I've always been fascinated with reloading. I know
people that do it, and I know why they do it. There
are many different reasons to reload. Some do it for
mass amounts of ammunition. Others are trying to load
the perfect round. Lots of people load rounds to match
a specific need. You may want a different round to
shoot at Whitetail deer than you want to shoot an
Elk. You may load rounds different for specific places
you hunt. This is endless and the only limitations
are the ones in our mind.
Reloading is an art and a science. It requires patience
and attention to detail. This article is not an attempt
to study the deepest depths of the science, but instead
an attempt to get people started. There is a seemingly
endless amount of information that you need to know,
along with an equally seemingly endless amount of
equipment you need. I am here to tell you that anyone
is capable of doing it. I am a beginner and at first
was scared to death of it.
I wanted to write about something that would help
people like me get started. I talked to some experienced
guys, and did some research. After that I was even
more afraid than before. I contacted Dillon Precision
and asked them what they had for beginners. Their
quick and confident response was an AT 500-starter
The "Advance Turret 500" is an excellent piece of
equipment for beginners or experienced reloaders.
The AT 500 is based on the time proven RL 550B frame.
It offers the convenience of an indexable shellplate
and interchangeable toolheads. It allows you to make
caliber changes very fast and easy. You can change
from .243 to .30-06 in a matter of seconds. The AT
500 comes with a universal shellplate that accepts
a large variety of rifle and pistol calibers. Something
else that makes the AT 500 so great is that it is
completely upgradeable. You can start out with this
inexpensive system and build to it as your needs increase.
Did I mention that the AT 500 comes with a lifetime
warranty? Well, it does. The basic system cost as
little as $191. 95.
about all the endless equipment that you need. It
isn't all that scary. Dillon sent meeverything that
I needed to get started, including the AT 500, for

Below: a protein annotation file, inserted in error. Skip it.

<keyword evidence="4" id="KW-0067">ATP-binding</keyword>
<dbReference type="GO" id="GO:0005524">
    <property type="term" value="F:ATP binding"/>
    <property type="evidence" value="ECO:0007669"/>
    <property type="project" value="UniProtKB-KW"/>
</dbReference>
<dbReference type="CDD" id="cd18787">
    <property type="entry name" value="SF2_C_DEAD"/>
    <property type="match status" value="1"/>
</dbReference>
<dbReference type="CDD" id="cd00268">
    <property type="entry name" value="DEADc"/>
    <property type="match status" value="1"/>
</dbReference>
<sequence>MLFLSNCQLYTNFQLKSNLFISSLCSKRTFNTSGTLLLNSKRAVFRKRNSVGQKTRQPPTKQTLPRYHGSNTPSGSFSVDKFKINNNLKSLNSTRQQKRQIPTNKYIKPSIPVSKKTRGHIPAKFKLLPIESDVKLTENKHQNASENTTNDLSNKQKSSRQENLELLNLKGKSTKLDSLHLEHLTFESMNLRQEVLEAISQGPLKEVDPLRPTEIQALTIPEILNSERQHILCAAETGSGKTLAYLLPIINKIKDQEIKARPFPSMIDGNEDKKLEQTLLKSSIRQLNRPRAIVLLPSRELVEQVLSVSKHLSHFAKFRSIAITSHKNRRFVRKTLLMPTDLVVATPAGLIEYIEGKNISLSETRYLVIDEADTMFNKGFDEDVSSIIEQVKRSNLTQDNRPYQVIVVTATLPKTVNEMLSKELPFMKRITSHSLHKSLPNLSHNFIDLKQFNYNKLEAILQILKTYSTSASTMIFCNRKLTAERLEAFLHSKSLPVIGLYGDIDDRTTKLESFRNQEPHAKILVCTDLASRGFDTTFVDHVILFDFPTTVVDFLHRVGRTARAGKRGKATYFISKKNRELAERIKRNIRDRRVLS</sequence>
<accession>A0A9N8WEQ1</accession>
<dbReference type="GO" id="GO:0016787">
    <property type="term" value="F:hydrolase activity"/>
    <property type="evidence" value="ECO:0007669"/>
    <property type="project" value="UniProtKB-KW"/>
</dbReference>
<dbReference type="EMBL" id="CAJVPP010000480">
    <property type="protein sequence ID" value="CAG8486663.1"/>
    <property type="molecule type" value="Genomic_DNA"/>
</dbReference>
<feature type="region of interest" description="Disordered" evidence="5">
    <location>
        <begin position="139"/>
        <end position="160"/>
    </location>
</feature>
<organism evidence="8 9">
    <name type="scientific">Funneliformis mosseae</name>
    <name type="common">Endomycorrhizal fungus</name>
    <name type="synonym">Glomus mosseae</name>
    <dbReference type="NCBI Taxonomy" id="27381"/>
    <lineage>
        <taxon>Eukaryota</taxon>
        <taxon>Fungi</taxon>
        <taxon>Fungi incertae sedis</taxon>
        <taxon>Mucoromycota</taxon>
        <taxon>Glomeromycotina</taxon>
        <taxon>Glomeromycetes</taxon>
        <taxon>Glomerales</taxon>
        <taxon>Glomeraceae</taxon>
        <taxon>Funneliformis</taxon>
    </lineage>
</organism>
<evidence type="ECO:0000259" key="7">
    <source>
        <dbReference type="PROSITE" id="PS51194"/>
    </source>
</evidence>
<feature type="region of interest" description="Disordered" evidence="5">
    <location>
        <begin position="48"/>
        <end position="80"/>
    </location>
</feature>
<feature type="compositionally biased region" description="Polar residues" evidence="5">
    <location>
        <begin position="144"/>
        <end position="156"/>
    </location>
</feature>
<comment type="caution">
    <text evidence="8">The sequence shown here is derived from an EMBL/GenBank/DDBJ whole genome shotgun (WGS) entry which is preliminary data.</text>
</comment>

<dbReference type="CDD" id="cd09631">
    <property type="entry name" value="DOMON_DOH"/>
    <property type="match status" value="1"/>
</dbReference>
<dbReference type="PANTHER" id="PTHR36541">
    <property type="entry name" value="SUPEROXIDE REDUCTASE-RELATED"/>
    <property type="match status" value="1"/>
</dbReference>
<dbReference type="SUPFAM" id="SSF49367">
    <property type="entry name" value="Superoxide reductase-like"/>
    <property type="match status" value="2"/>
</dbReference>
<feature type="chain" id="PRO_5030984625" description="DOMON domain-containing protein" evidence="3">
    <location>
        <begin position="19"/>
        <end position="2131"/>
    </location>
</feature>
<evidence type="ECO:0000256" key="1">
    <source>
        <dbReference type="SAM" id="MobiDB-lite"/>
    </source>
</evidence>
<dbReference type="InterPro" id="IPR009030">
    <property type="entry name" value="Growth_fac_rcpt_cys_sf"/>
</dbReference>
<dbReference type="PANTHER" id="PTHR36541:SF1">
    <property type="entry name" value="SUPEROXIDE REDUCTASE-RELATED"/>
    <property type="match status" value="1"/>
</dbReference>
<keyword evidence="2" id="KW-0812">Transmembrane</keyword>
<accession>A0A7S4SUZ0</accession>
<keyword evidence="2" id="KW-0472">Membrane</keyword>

under $400. The list isn't all that long, and after
you think about it just a little bit it isn't confusing
either. Dillon Precision has everything that you need
to get started. If you will tell them that you are
a beginner, they will ensure that you get everything
that you need.
The first thing you need to begin reloading is a "manual".
I don't care if you buy any equipment, you have got
to have a manual first. Without it you are destine
to injury and humiliation. Safety is a must, so they
will send you some "safety glasses" too. The "Strong
Mount" is a great mounting kit that increases the
stability of your reloading bench. It eliminates the
stress to the edge of your bench. Dillon has "Pistol
Die Sets" and "Rifle Die Sets". They include a size
die, crimp die and a seat die. The "Bench Wrench"
is a handy tool that has all the correct sizes for
Dillon Dies, powder systems, adjustments, etc. The
"Eliminator Loading scale" is a precision instrument
that eliminates all guesswork by a simple triple poise
balance beam. The "Dial Caliper" is easy to read,
and made of hardened stainless steel. It has a satin
chrome finish to eliminate all glare. You have got
to have a flip tray. It will get all your primers
facing the same direction, and speed up your loading
time. Dillon's "Primer Flip Tray" has been dubbed
the Cadillac of flip trays. There are a lot of different
accessories that you may purchase. This small list
is enough to get you loading. Don't forget that you
need to purchase brass, powder, primers and bullets.
After receiving the basic equipment and reading the
first chapter of the manual I was not nearly as confused
about reloading as I was before.
Dillon Precision has competent staff that can help
you with any reloading questions or problems. They
may be reached at 800-762-3845. Checkout their website
Do yourself a favor and give them a call. They will
chase all of the fears and uncertainties away.
By: Justin Boyette